Movement of a Butterfly Wing

In an email exchange this morning, I was able to reflect back on the past 30 years of technology change in a very personal way. Let’s see if this can be reconstructed for you as well.

Around 30 years ago, I was finishing a PhD in Astronomy from the University of Virginia. Jobs were scarce in this field at that time and there were questions about my thesis as well. So when I applied for teaching or research jobs, I received no offers at all. With a baby on the way (my son and his wife are having their first child later this month!), I widened the job search.

One thing I did was to take the Air Force officer’s candidacy school exam (OCS) and did pretty well, so I was offered to join the US Air Force and to teach and do research but would also serve. I had some dream of perhaps being a shuttle mission expert as that program was just starting.

But finally people believed in my thesis, but too late for normal astronomy jobs and so a former professor offered to help me have interviews with Bell Labs (ATT). I interviewed in integrated circuit processing, software for IC design, switching technology and fiber optics.

And in the end, I chose to go to work for Bell Labs in Allentown, PA.

They say that sometimes hurricanes get started when a butterfly moves its wings off the coast of Africa and that ultra small disturbance at just the right moment changes everything.

Well it did for me!

At the time I joined Bell Labs here is the state of communications-

  • virtually no optical fiber had been deployed anywhere (today you do not make a call except to your neighbor)
  • the phone company only offered plain old telephone service (POTS) and long distance was expensive; around that time I made a phone call to Europe that cost over $100!
  • fast data communications was 0.0003 Mb/s using a modem over the phone lines – today we have DSL at 1-8 Mb/s and cable modems are even faster.
  • no cell phone network so no SMS, no email on phones, no GPS, no camera phones
  • there was no Internet like we think of it today, a few researchers were playing with it and Bob Metcalfe had just made ethernet work pretty well. But no email, web browsing, Google, video on demand, YouTube

I was able to begin working in a field that would produce one of the largest transformations for us all over the next 30 years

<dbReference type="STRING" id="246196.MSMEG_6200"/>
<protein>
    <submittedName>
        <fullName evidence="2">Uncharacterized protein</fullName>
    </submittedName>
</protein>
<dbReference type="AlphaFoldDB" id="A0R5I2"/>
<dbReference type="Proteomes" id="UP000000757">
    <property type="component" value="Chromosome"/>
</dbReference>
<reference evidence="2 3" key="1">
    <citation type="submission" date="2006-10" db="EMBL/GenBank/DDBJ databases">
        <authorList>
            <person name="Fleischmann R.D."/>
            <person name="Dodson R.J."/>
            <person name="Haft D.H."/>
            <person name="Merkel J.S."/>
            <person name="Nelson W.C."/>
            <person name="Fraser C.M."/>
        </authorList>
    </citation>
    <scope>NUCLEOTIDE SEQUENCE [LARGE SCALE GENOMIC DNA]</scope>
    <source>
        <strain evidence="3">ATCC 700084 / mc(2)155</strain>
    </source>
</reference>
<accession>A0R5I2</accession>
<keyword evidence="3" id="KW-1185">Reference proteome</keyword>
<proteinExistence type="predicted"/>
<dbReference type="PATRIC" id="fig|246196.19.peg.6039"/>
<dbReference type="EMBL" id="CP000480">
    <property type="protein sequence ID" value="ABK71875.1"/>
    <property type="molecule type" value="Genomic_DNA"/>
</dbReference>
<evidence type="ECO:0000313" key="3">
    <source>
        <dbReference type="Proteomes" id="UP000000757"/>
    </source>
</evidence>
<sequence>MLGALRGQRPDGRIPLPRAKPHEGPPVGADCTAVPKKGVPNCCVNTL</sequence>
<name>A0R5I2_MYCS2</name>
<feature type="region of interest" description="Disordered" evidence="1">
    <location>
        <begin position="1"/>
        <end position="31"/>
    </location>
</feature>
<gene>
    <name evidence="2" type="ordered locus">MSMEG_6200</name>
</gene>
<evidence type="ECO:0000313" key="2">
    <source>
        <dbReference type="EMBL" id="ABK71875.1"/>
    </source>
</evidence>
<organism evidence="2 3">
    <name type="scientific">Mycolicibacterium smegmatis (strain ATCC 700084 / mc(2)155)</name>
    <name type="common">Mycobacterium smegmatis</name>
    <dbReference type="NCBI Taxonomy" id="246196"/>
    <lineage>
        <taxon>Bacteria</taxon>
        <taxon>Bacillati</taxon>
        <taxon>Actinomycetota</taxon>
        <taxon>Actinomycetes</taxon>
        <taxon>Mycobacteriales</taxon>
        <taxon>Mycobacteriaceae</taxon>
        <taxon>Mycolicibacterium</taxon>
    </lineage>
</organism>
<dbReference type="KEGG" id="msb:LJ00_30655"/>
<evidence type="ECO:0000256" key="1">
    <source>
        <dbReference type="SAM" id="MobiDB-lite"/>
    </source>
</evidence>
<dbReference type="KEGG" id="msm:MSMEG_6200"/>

Today we have all of those elements different. That $100 long distance call would be $0.60 or free if we use Skype or iChat and it could be video as well as audio!

And in starting Finisar in 1988, the level of participation I had was even greater. Today most mouse clicks, most email sends, nearly all video conferences and skype phone calls at some point have one or more Finisar optical transceiver modules make light for those actions! Now I am sure the internet would have happened without me, but the point is that my seemingly random decision not to go fly the shuttle and instead to work at Bell Labs on optical fiber communications was a butterfly wing level personal decision that let me ride the hurricane for more than 25 years!

How does one get so fortunate?

I would like to tell you that I felt the butterfly wings and knew what was right to do. But I did not. I was educated, open minded and willing to help. But I did not consciously choose this wonderful (looking backwards) decision.

Posted in Essays, Personal Stories, Spiritual Threads

  1. Eric Lee says:

    Thanks for posting the article, was certainly a great read!

  2. Rosi says:

    i liked this post – personal yet informative. i also happen to like the author.

  3. Bob says:

    You really have to ask yourself how many folks are waiting around for the opportunity to make a similar wonderful decision in their lives. Like it or not we have all made impactful decisions in our lives, but we just didn’t know it at the time. Some decisions occur early in life and make a difference (either positively or negatively). Others occur late in life and never have time to mature. Your essay reminds me of the Robert Frost poem on “the road not taken”. The what ifs of life are too many to count. There are always those who make great decisions at every turn and millions of others who just make decisions or make none at all. Is it luck? Is it fate?

  4. Gami Dadusc Maislin says:

    Hello! I believe the key to you getting so fortunate is in your penultimate sentence, “I was educated, open minded and willing to help”. With your passion and loving-life attitude, I am 100% sure that had you chosen the other path, you would have made equally awesome, if different, contributions to the world.


Leave a Reply